You’re cruising along Interstate-5 and suddenly the last morsel from your bag of Cheetos slips through your fingertips and tumbles to the floorboard of your car.
Though you know full well it’s a bit risky, you nevertheless reach down and start pawing around your feet to retrieve the golden munchie.
You even glance down once or twice. In an instant, your tasty treat has become a driving distraction.
Yet, there are no actual laws banning Cheetos. Similarly, there are few if any precise laws against driving with a burning object, like a cigarette, in your hands.
However, because of a rising trend in highway fatalities, there are new and tougher laws in Oregon and Washington that have been expanded to prohibit drivers from manipulating popular electronic gadgets like cell phones, iPads, tablets and laptops, as well as navigation and messaging devices, and video games.
The new laws permit only minimal, hands-free use, such as simply using a finger to activate or deactivate a device.
Some might consider these laws an unnecessary invasion of our privacy. Others may argue that lawmakers and law officers are going too far. After all, these e-gadgets are solidly integrated into the fabric of society.
Yet, consider some staggering statistics that add a life and death perspective to the debate.
“We kill as many people on our roads every week (in this country) as if a 747 was crashing,” says Shelly Baldwin of the Washington Traffic Safety Commission. “If a 747 was dropping from the sky every week, we would ground air traffic, figure it out and fix it.”
So how do we fix the problem here in the Northwest? Electronic devices not only distract, they sometimes become killers. The immediate answer has come in the form of laws designed to alter our entire driving culture, by making it taboo to use electronics while driving.
Just as beefed-up laws in the past motivated motorists to buckle up or limit the amount of alcohol before driving, today’s new laws are meant to encourage distraction-free motoring. Or pay the price.
In Washington state, besides a $136 traffic citation for Driving Under the Influence of Electronics (DUIE), the state will also notify the offending driver’s insurance company.
In Oregon, violators may get clobbered with a maximum fine of $1,000, up from $500. First-time offenders may get a reprieve from the court if they take a Distracted Driving Avoidance Course. However, subsequent fines climb up to $2,000 and cannot be waived.
After a decade-long decline in highway fatalities in Oregon, the number of deaths climbed significantly in the past few years, up to 495 in 2016 — despite safer cars, better seat belt use, and no significant increase in driving under the influence.
Therefore, the rise in deaths and injuries on our roads is likely attributable to drivers being distracted by electronic devices, according to David House, spokesman for the Oregon Department of Transportation.
ODOT reports that every three hours someone is injured by distracted driving in Oregon. One in four crashes reportedly involves cell phone use just prior to the crash.
In fact, House says, “We are certain that this (mobile electronics) is one of the most under-reported factors in crashes, because if drivers were using their phones at the time of the accidents, they typically don’t want to admit that. So, we think this (DUIE) is highly under-reported.”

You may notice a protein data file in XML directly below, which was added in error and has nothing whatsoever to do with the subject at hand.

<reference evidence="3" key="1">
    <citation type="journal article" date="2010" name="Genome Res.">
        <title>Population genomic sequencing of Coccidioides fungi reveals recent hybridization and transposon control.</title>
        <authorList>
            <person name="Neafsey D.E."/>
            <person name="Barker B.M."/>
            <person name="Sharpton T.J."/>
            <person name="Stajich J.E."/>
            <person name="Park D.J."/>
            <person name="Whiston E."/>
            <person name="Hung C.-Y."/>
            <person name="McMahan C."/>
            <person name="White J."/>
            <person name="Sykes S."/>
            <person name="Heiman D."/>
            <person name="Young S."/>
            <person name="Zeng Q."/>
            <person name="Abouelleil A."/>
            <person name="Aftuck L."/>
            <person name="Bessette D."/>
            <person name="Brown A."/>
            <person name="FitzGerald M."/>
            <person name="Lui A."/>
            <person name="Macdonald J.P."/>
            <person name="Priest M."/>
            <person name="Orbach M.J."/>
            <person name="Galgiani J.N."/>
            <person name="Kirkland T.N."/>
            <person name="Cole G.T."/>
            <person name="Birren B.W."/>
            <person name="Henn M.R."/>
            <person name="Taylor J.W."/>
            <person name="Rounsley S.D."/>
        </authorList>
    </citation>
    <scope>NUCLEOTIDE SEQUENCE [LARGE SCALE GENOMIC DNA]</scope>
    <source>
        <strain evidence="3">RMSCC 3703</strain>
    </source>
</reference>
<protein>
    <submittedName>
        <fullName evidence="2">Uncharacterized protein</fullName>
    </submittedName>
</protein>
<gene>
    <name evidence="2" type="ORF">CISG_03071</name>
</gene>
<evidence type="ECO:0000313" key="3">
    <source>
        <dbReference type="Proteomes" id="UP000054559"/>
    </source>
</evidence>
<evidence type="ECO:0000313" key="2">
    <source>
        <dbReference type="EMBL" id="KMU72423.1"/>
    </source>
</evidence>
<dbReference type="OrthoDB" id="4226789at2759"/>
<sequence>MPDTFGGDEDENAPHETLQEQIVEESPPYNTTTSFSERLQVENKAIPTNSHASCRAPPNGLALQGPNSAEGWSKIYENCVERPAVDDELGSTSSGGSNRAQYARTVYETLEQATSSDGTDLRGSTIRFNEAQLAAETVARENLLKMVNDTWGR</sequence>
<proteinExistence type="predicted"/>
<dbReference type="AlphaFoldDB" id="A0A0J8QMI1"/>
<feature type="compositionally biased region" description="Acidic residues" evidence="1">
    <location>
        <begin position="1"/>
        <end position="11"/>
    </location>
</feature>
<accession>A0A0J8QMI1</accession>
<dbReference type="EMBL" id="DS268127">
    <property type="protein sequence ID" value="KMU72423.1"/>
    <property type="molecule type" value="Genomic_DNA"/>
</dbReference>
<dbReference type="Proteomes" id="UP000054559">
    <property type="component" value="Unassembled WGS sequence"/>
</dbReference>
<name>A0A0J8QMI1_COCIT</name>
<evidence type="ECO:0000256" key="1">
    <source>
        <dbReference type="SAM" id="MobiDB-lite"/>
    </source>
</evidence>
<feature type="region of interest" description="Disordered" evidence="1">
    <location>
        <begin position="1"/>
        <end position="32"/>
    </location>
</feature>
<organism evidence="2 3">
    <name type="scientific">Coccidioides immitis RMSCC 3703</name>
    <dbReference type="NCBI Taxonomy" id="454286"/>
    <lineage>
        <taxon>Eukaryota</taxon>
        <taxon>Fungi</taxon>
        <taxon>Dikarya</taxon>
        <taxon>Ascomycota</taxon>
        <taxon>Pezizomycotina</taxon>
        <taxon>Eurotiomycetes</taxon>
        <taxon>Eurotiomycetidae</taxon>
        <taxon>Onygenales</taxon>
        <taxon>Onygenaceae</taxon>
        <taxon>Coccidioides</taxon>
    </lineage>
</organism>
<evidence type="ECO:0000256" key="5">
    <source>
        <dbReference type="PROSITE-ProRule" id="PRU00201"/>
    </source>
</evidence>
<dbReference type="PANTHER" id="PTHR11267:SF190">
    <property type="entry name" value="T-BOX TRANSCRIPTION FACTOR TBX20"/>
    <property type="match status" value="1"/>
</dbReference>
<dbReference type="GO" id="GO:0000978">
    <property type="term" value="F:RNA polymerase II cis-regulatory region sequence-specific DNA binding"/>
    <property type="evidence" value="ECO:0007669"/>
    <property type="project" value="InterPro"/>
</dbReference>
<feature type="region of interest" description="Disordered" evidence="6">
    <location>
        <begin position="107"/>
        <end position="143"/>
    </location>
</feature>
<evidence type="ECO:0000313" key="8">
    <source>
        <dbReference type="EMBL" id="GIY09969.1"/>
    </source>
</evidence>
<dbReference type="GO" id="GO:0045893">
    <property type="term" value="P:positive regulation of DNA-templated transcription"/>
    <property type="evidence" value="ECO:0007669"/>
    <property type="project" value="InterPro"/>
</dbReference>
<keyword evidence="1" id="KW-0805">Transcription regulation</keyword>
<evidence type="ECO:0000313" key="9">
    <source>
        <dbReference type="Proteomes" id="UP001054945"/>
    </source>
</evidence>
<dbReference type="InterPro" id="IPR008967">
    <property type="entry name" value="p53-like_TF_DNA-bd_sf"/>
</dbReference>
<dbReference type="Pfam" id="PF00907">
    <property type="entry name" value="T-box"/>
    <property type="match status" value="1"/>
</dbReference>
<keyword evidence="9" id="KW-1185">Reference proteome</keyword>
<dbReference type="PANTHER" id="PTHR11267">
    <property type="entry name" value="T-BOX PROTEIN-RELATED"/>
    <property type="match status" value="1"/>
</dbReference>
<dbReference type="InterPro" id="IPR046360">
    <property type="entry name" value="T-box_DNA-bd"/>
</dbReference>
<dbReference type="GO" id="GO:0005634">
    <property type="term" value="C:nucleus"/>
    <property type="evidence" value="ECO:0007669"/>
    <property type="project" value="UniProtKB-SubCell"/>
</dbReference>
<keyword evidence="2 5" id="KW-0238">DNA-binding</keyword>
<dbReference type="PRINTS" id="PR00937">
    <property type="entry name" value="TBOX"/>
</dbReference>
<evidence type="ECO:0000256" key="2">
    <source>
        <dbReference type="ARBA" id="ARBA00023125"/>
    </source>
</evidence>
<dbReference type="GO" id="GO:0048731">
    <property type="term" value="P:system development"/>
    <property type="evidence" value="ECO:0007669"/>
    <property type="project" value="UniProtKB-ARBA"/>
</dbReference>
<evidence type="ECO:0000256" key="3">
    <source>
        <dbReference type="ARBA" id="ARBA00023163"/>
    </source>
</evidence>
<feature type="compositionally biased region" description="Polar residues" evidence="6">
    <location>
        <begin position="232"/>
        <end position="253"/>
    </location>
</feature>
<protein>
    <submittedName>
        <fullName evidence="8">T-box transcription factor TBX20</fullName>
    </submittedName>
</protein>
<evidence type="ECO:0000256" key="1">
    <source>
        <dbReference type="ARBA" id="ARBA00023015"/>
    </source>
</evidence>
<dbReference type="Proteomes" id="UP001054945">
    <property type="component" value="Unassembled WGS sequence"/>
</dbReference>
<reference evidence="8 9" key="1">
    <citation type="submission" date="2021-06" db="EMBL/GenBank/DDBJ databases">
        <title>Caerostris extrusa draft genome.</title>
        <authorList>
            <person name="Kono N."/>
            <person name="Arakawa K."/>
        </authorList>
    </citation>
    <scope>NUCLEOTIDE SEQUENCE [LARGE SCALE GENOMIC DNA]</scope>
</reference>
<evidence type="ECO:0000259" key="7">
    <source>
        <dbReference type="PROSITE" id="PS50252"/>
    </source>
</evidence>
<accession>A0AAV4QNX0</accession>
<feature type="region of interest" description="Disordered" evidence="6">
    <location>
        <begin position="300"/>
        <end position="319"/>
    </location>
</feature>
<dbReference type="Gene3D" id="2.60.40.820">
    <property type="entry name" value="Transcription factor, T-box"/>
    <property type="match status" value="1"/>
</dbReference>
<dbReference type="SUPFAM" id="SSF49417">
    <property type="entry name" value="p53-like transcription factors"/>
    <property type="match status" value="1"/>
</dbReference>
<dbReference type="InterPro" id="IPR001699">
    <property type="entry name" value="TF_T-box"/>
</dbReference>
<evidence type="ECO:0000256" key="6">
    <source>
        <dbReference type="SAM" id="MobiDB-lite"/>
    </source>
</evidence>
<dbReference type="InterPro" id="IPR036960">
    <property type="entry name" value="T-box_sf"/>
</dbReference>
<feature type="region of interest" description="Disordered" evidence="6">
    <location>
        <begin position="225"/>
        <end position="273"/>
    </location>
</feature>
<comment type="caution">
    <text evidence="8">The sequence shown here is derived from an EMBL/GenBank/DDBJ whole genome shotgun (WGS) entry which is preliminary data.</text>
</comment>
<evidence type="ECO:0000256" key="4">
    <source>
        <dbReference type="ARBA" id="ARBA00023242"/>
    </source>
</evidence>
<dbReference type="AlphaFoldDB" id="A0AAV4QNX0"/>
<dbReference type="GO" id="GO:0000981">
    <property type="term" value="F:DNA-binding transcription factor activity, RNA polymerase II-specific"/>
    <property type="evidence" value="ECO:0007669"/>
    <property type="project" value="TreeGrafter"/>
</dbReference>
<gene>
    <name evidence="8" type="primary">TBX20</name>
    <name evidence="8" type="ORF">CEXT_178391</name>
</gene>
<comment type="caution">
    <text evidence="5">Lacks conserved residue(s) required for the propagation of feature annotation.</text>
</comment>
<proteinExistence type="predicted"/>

House also reminds us that electronic device use is also prohibited even in stopped traffic and at stop lights.
“You’re sitting at an intersection and the light turns green and the car in front of you doesn’t move,” he says. “That’s because they’re on their phone.” A car needs to be parked and the engine off before officers won’t cite.
The National Safety Council identifies cell phone use as the top distraction while driving. The council also disputes states like Oregon and Washington that permit hands-free technology, arguing that “these technologies distract our brains long after you’ve used them.”
A study by AAA draws the same conclusion that “the use of hands-free devices and voice-activated systems are just as distracting as the use of a hand-held cell phone.”
As states continue to strengthen laws to combat distracting electronics on our highways — for example, Alaska violators can be fined up to $10,000 along with a year in jail — motorists are also cautioned about what are known as Dangerously Distracted Laws.
They apply to things like putting on make-up or shaving while driving, eating, puffing on a cigarette, and yes, even searching for a lost Cheeto — if they are part of the problem.
You probably won’t get pulled over for these infractions, but they could add to a fine if they contributed to the problem.
Washington State Patrol Sgt. James Prouty says, “If I’m driving down the road and I reach over to grab my soda and swerve out of my lane and come back in, that swerving is a violation. If we find that the soda was a distraction in conjunction with you swerving, you can also receive a $99 Dangerously Distracted citation.”
A survey of some 900 motorists by State Farm Insurance showed that use of mobile web services actually decreased slightly for drivers from ages 18 to 29, but increased for drivers overall.
Fact is, it doesn’t take a major study to find examples of distracted drivers.
We’ve all seen the infractions. Just today, I glanced at the driver of a car traveling in the lane next to mine. The fingers of her left hand were laced around the steering wheel while also holding a lit cigarette. In the other hand, she was dialing a number on the cell phone. She was not looking at the road.